Yet, the sloganeering and empty rhetoric of how “people are our most important resource” continues unabated.  Leaders at all levels are executing high leg kicks and shouting “we have spirit, yes we do!” 

Spirit, we may have, but do we have uniformed personnel to accomplish our mission?

There is a way for a basketball team to respond to a blowout.  First, you honestly assess how badly you played; you accept reality.  Then you get to work in practice.  The coach, as a leader, doesn’t waste a lot of time trying to find bright spots in a 71-point loss.  Instead he puts together a plan to address shortcomings and overcome failure.  The situation requires honesty.  Slogans simply aren’t going to cut it.

Cheerleaders might tell the team they are wonderful, but a cheerleader isn’t going to solve the problems of that team.  Problem solving requires a leader – a coach.  The coach is going to get back to basics.  He will focus on basic skills and the most important skills.  A back to basics approach focused on mission accomplishment.


The troops aren’t stupid. 

They doubt our sincerity when leaders say “our most important resource is our uniformed personnel.”  The troops have seen budget cuts gut training and readiness.  They have seen the projected troop strengths going south.  The troops see vital resources diverted to social engineering efforts and CYA programs designed to placate media firestorms.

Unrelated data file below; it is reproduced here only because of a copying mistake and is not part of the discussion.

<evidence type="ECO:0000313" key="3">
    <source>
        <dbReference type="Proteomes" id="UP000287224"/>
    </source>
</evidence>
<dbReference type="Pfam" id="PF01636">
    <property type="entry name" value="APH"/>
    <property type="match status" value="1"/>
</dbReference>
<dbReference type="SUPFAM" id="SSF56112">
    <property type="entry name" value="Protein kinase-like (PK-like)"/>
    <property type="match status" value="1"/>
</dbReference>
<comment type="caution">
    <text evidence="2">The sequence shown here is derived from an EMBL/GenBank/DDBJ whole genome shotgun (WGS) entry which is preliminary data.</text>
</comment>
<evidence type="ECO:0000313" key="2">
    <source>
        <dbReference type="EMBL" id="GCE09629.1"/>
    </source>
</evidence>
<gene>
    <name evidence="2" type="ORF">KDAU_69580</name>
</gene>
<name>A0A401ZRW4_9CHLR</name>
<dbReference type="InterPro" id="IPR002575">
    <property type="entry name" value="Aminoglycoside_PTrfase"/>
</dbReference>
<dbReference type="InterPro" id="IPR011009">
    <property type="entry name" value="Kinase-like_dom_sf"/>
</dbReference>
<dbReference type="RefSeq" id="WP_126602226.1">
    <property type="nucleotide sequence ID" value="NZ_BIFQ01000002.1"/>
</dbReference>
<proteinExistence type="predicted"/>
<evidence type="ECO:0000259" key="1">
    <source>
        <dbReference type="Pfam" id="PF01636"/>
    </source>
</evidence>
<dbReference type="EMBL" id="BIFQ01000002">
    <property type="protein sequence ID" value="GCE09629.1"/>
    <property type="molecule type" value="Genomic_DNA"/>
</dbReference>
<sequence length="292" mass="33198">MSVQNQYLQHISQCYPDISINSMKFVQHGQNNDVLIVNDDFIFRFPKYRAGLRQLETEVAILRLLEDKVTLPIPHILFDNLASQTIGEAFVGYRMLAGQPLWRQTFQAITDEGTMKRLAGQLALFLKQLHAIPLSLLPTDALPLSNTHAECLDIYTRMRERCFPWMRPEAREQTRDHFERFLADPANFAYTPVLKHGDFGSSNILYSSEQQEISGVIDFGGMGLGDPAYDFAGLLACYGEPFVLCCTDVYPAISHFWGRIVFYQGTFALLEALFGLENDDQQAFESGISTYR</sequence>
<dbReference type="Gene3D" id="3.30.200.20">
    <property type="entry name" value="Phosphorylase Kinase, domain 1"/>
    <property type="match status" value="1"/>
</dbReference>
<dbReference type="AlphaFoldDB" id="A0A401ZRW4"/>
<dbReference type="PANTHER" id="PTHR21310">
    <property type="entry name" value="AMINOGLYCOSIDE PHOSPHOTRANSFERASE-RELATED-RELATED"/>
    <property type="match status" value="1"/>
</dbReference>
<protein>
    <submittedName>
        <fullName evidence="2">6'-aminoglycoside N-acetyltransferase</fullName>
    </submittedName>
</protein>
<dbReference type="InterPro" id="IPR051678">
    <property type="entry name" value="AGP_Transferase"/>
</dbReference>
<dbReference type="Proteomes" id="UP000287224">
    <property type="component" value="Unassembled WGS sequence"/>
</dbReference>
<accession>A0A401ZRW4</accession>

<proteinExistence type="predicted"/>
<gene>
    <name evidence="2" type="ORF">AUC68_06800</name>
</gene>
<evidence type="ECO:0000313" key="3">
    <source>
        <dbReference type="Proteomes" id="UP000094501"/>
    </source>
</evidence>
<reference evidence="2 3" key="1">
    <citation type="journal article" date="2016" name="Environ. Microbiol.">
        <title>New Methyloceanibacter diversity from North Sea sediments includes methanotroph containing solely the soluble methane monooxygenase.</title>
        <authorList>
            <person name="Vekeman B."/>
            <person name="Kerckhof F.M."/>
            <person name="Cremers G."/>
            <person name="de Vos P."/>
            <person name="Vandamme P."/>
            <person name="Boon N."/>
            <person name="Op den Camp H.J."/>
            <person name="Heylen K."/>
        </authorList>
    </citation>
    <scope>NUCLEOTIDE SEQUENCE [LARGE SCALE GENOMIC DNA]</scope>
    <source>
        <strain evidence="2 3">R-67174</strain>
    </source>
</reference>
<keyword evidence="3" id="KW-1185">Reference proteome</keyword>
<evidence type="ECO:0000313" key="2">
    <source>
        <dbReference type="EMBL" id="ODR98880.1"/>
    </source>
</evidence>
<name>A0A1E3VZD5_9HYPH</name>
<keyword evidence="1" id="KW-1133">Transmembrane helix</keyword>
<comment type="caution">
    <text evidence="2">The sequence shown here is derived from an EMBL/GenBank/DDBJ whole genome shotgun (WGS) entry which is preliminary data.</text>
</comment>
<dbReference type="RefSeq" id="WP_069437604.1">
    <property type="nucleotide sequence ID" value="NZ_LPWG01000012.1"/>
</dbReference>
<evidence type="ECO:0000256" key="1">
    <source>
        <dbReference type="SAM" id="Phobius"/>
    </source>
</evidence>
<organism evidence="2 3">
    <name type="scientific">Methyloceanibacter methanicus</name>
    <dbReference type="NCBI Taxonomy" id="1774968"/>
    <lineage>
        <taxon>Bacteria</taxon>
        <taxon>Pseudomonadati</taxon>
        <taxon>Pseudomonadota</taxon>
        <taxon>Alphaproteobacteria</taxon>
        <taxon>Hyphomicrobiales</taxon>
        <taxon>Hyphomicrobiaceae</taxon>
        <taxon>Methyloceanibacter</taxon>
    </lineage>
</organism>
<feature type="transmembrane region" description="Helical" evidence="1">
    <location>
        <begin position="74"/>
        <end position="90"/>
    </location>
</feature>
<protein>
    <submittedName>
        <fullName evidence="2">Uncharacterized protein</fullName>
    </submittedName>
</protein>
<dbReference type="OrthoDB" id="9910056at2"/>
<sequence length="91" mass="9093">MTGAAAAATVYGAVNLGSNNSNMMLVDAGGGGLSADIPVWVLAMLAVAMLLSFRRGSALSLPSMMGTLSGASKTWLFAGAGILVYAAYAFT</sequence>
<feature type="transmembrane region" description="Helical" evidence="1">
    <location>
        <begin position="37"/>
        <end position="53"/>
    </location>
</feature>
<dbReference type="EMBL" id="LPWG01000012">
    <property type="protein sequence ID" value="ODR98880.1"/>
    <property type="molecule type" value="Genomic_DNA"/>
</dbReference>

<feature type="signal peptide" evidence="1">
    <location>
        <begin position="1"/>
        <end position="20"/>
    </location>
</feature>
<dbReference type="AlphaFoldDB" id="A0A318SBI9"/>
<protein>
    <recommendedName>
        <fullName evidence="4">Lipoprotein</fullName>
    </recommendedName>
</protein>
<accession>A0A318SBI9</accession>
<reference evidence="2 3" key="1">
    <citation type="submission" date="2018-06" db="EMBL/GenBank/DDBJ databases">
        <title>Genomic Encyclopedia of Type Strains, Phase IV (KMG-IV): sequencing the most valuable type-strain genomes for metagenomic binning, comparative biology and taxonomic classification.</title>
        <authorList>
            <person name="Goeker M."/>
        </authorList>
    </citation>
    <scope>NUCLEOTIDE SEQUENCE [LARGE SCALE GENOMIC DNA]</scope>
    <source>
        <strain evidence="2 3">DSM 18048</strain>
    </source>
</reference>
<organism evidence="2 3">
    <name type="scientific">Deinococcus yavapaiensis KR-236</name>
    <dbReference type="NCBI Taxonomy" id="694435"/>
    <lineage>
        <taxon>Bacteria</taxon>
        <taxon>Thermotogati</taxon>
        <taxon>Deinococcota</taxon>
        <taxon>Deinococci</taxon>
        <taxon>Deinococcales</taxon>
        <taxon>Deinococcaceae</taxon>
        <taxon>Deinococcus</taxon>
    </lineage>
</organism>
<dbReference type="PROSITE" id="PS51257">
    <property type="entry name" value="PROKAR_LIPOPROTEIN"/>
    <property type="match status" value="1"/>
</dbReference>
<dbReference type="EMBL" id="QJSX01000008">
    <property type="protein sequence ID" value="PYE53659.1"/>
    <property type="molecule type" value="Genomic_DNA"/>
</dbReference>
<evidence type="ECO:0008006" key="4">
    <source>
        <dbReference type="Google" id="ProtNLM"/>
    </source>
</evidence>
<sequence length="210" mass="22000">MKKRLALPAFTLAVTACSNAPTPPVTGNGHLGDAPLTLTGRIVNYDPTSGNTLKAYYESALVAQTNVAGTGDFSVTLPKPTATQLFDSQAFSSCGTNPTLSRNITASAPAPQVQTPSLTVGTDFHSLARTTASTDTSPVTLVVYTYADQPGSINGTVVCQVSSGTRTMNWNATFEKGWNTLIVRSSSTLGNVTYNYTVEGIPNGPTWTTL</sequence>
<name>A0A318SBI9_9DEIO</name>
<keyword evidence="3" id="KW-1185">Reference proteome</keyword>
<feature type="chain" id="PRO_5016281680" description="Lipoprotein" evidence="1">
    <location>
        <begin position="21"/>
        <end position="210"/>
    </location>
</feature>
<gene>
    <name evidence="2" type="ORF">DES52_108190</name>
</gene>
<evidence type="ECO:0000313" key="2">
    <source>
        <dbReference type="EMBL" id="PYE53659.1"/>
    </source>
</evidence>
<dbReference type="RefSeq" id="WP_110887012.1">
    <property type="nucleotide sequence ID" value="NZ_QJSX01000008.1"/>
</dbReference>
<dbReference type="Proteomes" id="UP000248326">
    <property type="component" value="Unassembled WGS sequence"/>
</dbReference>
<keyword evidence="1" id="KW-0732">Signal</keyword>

The troops aren’t stupid.

They watched as the entire DoD went into freak-out mode when DoD civilians were furloughed for 11 days (which was eventually only 6 days) last year.  Those same troops can’t help but notice there is no similar outcry when the military announces huge cuts in uniformed personnel.  And yes, the troops see that there are approximately 750,000 civilians working for the DoD.  There are 750,000 elephants in the living room, eating peanuts, as uniformed manpower gets cut.  The troops know that 750,000 civilians in the DoD is almost the same size of the Army and Navy combined.  They also see that there is no major cut planned for civilian personnel in DoD.  The troops know that Mr. Putin isn’t concerned with civilian DoD employees as he calculates his next move in the Ukraine, yet civilian manpower in the DoD is untouchable. 

The troops aren’t stupid.  They see the stories and speeches calling for cuts in EARNED benefits to military personnel. 


We do have a great military.  The people who serve in our nation’s defense are great people and they do great things every day.  They need advocates and they need resources and they need leaders. 

But they don’t need cheerleaders – because they can see the score.

-cj cheetham

Copyright © 2014 cjcheetham

2 thoughts on “Cheerleading is not leadership”

  1. Chris

    Another great post!  But I wonder if I’m the anonymous in your quote.  I know I’ve used this metaphor on many occasions, and perhaps one of them was with you.

    I’m bothered by the halo effect that now surrounds the CSAF.  He came to speak with us at SAASS and he is every bit as charismatic as people say he is, and so much more so than his predecessor.  But what has he actually done?